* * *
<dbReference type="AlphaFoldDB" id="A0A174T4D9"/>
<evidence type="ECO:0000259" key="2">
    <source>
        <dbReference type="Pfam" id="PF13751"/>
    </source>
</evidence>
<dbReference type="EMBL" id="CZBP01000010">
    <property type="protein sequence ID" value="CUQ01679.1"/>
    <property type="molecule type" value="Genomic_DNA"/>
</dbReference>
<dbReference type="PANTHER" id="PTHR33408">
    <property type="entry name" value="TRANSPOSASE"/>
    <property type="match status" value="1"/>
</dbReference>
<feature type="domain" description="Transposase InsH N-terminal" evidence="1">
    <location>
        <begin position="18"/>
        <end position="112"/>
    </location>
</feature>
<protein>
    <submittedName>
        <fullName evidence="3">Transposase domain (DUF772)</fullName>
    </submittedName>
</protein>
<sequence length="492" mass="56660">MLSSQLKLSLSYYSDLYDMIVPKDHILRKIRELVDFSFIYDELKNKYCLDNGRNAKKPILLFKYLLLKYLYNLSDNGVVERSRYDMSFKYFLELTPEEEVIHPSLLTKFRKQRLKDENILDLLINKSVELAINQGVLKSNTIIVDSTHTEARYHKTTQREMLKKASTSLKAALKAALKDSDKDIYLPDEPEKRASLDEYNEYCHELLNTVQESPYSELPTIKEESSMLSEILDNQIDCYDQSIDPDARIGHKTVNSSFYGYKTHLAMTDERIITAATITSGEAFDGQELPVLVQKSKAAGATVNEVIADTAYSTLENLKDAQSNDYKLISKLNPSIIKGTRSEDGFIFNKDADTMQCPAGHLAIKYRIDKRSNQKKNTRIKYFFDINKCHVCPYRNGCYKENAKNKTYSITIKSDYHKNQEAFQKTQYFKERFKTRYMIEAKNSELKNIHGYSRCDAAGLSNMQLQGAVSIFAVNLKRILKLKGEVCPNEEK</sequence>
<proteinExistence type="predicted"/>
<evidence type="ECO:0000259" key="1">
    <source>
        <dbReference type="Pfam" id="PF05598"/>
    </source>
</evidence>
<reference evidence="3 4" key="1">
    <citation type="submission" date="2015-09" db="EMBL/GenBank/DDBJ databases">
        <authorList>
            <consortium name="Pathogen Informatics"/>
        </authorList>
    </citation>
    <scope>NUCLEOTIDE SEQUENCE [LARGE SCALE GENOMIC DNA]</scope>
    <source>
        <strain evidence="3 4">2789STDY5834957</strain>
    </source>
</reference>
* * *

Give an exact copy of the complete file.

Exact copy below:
<dbReference type="AlphaFoldDB" id="A0A174T4D9"/>
<evidence type="ECO:0000259" key="2">
    <source>
        <dbReference type="Pfam" id="PF13751"/>
    </source>
</evidence>
<dbReference type="EMBL" id="CZBP01000010">
    <property type="protein sequence ID" value="CUQ01679.1"/>
    <property type="molecule type" value="Genomic_DNA"/>
</dbReference>
<dbReference type="PANTHER" id="PTHR33408">
    <property type="entry name" value="TRANSPOSASE"/>
    <property type="match status" value="1"/>
</dbReference>
<feature type="domain" description="Transposase InsH N-terminal" evidence="1">
    <location>
        <begin position="18"/>
        <end position="112"/>
    </location>
</feature>
<protein>
    <submittedName>
        <fullName evidence="3">Transposase domain (DUF772)</fullName>
    </submittedName>
</protein>
<sequence length="492" mass="56660">MLSSQLKLSLSYYSDLYDMIVPKDHILRKIRELVDFSFIYDELKNKYCLDNGRNAKKPILLFKYLLLKYLYNLSDNGVVERSRYDMSFKYFLELTPEEEVIHPSLLTKFRKQRLKDENILDLLINKSVELAINQGVLKSNTIIVDSTHTEARYHKTTQREMLKKASTSLKAALKAALKDSDKDIYLPDEPEKRASLDEYNEYCHELLNTVQESPYSELPTIKEESSMLSEILDNQIDCYDQSIDPDARIGHKTVNSSFYGYKTHLAMTDERIITAATITSGEAFDGQELPVLVQKSKAAGATVNEVIADTAYSTLENLKDAQSNDYKLISKLNPSIIKGTRSEDGFIFNKDADTMQCPAGHLAIKYRIDKRSNQKKNTRIKYFFDINKCHVCPYRNGCYKENAKNKTYSITIKSDYHKNQEAFQKTQYFKERFKTRYMIEAKNSELKNIHGYSRCDAAGLSNMQLQGAVSIFAVNLKRILKLKGEVCPNEEK</sequence>
<proteinExistence type="predicted"/>
<evidence type="ECO:0000259" key="1">
    <source>
        <dbReference type="Pfam" id="PF05598"/>
    </source>
</evidence>
<reference evidence="3 4" key="1">
    <citation type="submission" date="2015-09" db="EMBL/GenBank/DDBJ databases">
        <authorList>
            <consortium name="Pathogen Informatics"/>
        </authorList>
    </citation>
    <scope>NUCLEOTIDE SEQUENCE [LARGE SCALE GENOMIC DNA]</scope>
    <source>
        <strain evidence="3 4">2789STDY5834957</strain>
    </source>
</reference>